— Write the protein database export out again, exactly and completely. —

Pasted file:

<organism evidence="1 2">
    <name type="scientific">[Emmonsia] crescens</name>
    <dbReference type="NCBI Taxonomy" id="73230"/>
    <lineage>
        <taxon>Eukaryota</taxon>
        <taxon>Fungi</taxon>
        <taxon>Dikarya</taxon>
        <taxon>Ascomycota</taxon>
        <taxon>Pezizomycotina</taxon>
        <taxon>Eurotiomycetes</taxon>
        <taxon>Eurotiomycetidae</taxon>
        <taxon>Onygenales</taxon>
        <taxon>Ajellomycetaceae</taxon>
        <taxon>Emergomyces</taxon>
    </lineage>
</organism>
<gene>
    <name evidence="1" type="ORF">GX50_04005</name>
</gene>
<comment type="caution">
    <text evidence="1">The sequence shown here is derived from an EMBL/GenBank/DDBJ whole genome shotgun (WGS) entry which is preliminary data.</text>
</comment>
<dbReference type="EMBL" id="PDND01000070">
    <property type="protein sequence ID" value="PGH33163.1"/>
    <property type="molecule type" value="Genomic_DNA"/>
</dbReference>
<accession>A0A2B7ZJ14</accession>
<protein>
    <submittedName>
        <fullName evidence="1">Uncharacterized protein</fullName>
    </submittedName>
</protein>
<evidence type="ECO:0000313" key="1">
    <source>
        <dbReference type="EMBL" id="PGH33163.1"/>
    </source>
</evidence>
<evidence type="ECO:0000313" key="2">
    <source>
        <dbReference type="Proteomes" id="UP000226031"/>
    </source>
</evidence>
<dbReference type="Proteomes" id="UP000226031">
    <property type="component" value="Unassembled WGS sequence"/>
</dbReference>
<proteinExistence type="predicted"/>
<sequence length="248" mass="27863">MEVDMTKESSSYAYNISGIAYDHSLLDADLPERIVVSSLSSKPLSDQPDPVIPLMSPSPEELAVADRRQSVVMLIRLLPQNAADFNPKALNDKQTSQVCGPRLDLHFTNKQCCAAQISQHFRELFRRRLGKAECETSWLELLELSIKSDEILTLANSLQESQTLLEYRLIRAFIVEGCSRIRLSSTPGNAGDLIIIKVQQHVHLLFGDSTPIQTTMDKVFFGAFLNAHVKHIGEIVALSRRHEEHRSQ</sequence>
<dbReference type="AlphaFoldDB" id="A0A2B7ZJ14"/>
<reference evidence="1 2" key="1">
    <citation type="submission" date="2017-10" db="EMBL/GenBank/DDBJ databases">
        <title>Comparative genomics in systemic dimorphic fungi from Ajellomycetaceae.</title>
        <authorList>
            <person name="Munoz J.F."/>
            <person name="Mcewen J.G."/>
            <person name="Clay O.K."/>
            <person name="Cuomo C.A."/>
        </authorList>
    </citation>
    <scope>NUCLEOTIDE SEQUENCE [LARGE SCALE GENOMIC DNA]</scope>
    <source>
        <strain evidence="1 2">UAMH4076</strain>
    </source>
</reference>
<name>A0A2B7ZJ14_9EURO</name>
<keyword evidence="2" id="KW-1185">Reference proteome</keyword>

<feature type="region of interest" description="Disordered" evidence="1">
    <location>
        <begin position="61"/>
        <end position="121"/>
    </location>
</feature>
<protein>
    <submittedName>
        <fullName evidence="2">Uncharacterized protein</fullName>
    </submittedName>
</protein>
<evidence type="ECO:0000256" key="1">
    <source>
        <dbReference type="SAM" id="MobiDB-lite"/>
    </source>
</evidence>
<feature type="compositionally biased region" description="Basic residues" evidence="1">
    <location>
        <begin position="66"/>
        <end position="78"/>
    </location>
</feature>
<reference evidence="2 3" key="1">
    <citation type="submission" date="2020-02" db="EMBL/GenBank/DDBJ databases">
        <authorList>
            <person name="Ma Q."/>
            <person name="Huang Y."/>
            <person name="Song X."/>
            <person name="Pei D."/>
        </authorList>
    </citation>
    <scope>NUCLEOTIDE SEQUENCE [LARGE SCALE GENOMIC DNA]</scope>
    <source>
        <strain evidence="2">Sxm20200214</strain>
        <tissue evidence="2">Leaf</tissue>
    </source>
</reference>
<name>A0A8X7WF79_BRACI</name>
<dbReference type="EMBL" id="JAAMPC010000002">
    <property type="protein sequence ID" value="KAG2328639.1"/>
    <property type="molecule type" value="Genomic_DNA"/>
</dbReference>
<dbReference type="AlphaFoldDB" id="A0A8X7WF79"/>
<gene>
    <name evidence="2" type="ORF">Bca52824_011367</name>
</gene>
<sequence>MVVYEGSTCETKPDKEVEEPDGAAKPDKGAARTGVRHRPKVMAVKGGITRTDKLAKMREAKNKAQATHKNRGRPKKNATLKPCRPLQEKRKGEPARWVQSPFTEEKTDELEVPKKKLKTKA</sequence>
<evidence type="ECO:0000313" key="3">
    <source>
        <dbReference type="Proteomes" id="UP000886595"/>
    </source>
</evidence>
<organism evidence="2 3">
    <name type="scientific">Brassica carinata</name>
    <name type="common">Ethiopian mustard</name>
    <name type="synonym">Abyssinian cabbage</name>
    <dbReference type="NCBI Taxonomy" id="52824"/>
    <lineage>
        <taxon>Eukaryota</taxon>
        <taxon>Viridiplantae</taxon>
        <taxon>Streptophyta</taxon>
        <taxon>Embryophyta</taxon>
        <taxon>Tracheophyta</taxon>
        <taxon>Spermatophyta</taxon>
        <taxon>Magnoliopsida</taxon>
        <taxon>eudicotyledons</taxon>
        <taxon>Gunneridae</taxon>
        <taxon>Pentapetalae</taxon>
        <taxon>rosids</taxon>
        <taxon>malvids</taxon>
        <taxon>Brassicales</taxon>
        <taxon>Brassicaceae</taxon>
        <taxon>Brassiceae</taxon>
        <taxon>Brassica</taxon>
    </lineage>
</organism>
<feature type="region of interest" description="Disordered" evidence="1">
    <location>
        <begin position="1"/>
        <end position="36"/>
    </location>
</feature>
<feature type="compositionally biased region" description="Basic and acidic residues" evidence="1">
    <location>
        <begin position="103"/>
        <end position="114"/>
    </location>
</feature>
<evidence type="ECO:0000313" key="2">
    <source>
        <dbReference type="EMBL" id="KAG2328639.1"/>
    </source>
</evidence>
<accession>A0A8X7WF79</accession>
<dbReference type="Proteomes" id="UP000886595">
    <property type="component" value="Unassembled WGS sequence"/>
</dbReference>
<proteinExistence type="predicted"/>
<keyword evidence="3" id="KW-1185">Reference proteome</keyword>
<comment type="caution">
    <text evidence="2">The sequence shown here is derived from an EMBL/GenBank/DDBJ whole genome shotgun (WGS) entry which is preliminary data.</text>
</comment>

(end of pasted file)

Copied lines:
<organism evidence="1 2">
    <name type="scientific">[Emmonsia] crescens</name>
    <dbReference type="NCBI Taxonomy" id="73230"/>
    <lineage>
        <taxon>Eukaryota</taxon>
        <taxon>Fungi</taxon>
        <taxon>Dikarya</taxon>
        <taxon>Ascomycota</taxon>
        <taxon>Pezizomycotina</taxon>
        <taxon>Eurotiomycetes</taxon>
        <taxon>Eurotiomycetidae</taxon>
        <taxon>Onygenales</taxon>
        <taxon>Ajellomycetaceae</taxon>
        <taxon>Emergomyces</taxon>
    </lineage>
</organism>
<gene>
    <name evidence="1" type="ORF">GX50_04005</name>
</gene>
<comment type="caution">
    <text evidence="1">The sequence shown here is derived from an EMBL/GenBank/DDBJ whole genome shotgun (WGS) entry which is preliminary data.</text>
</comment>
<dbReference type="EMBL" id="PDND01000070">
    <property type="protein sequence ID" value="PGH33163.1"/>
    <property type="molecule type" value="Genomic_DNA"/>
</dbReference>
<accession>A0A2B7ZJ14</accession>
<protein>
    <submittedName>
        <fullName evidence="1">Uncharacterized protein</fullName>
    </submittedName>
</protein>
<evidence type="ECO:0000313" key="1">
    <source>
        <dbReference type="EMBL" id="PGH33163.1"/>
    </source>
</evidence>
<evidence type="ECO:0000313" key="2">
    <source>
        <dbReference type="Proteomes" id="UP000226031"/>
    </source>
</evidence>
<dbReference type="Proteomes" id="UP000226031">
    <property type="component" value="Unassembled WGS sequence"/>
</dbReference>
<proteinExistence type="predicted"/>
<sequence length="248" mass="27863">MEVDMTKESSSYAYNISGIAYDHSLLDADLPERIVVSSLSSKPLSDQPDPVIPLMSPSPEELAVADRRQSVVMLIRLLPQNAADFNPKALNDKQTSQVCGPRLDLHFTNKQCCAAQISQHFRELFRRRLGKAECETSWLELLELSIKSDEILTLANSLQESQTLLEYRLIRAFIVEGCSRIRLSSTPGNAGDLIIIKVQQHVHLLFGDSTPIQTTMDKVFFGAFLNAHVKHIGEIVALSRRHEEHRSQ</sequence>
<dbReference type="AlphaFoldDB" id="A0A2B7ZJ14"/>
<reference evidence="1 2" key="1">
    <citation type="submission" date="2017-10" db="EMBL/GenBank/DDBJ databases">
        <title>Comparative genomics in systemic dimorphic fungi from Ajellomycetaceae.</title>
        <authorList>
            <person name="Munoz J.F."/>
            <person name="Mcewen J.G."/>
            <person name="Clay O.K."/>
            <person name="Cuomo C.A."/>
        </authorList>
    </citation>
    <scope>NUCLEOTIDE SEQUENCE [LARGE SCALE GENOMIC DNA]</scope>
    <source>
        <strain evidence="1 2">UAMH4076</strain>
    </source>
</reference>
<name>A0A2B7ZJ14_9EURO</name>
<keyword evidence="2" id="KW-1185">Reference proteome</keyword>

<feature type="region of interest" description="Disordered" evidence="1">
    <location>
        <begin position="61"/>
        <end position="121"/>
    </location>
</feature>
<protein>
    <submittedName>
        <fullName evidence="2">Uncharacterized protein</fullName>
    </submittedName>
</protein>
<evidence type="ECO:0000256" key="1">
    <source>
        <dbReference type="SAM" id="MobiDB-lite"/>
    </source>
</evidence>
<feature type="compositionally biased region" description="Basic residues" evidence="1">
    <location>
        <begin position="66"/>
        <end position="78"/>
    </location>
</feature>
<reference evidence="2 3" key="1">
    <citation type="submission" date="2020-02" db="EMBL/GenBank/DDBJ databases">
        <authorList>
            <person name="Ma Q."/>
            <person name="Huang Y."/>
            <person name="Song X."/>
            <person name="Pei D."/>
        </authorList>
    </citation>
    <scope>NUCLEOTIDE SEQUENCE [LARGE SCALE GENOMIC DNA]</scope>
    <source>
        <strain evidence="2">Sxm20200214</strain>
        <tissue evidence="2">Leaf</tissue>
    </source>
</reference>
<name>A0A8X7WF79_BRACI</name>
<dbReference type="EMBL" id="JAAMPC010000002">
    <property type="protein sequence ID" value="KAG2328639.1"/>
    <property type="molecule type" value="Genomic_DNA"/>
</dbReference>
<dbReference type="AlphaFoldDB" id="A0A8X7WF79"/>
<gene>
    <name evidence="2" type="ORF">Bca52824_011367</name>
</gene>
<sequence>MVVYEGSTCETKPDKEVEEPDGAAKPDKGAARTGVRHRPKVMAVKGGITRTDKLAKMREAKNKAQATHKNRGRPKKNATLKPCRPLQEKRKGEPARWVQSPFTEEKTDELEVPKKKLKTKA</sequence>
<evidence type="ECO:0000313" key="3">
    <source>
        <dbReference type="Proteomes" id="UP000886595"/>
    </source>
</evidence>
<organism evidence="2 3">
    <name type="scientific">Brassica carinata</name>
    <name type="common">Ethiopian mustard</name>
    <name type="synonym">Abyssinian cabbage</name>
    <dbReference type="NCBI Taxonomy" id="52824"/>
    <lineage>
        <taxon>Eukaryota</taxon>
        <taxon>Viridiplantae</taxon>
        <taxon>Streptophyta</taxon>
        <taxon>Embryophyta</taxon>
        <taxon>Tracheophyta</taxon>
        <taxon>Spermatophyta</taxon>
        <taxon>Magnoliopsida</taxon>
        <taxon>eudicotyledons</taxon>
        <taxon>Gunneridae</taxon>
        <taxon>Pentapetalae</taxon>
        <taxon>rosids</taxon>
        <taxon>malvids</taxon>
        <taxon>Brassicales</taxon>
        <taxon>Brassicaceae</taxon>
        <taxon>Brassiceae</taxon>
        <taxon>Brassica</taxon>
    </lineage>
</organism>
<feature type="region of interest" description="Disordered" evidence="1">
    <location>
        <begin position="1"/>
        <end position="36"/>
    </location>
</feature>
<feature type="compositionally biased region" description="Basic and acidic residues" evidence="1">
    <location>
        <begin position="103"/>
        <end position="114"/>
    </location>
</feature>
<evidence type="ECO:0000313" key="2">
    <source>
        <dbReference type="EMBL" id="KAG2328639.1"/>
    </source>
</evidence>
<accession>A0A8X7WF79</accession>
<dbReference type="Proteomes" id="UP000886595">
    <property type="component" value="Unassembled WGS sequence"/>
</dbReference>
<proteinExistence type="predicted"/>
<keyword evidence="3" id="KW-1185">Reference proteome</keyword>
<comment type="caution">
    <text evidence="2">The sequence shown here is derived from an EMBL/GenBank/DDBJ whole genome shotgun (WGS) entry which is preliminary data.</text>
</comment>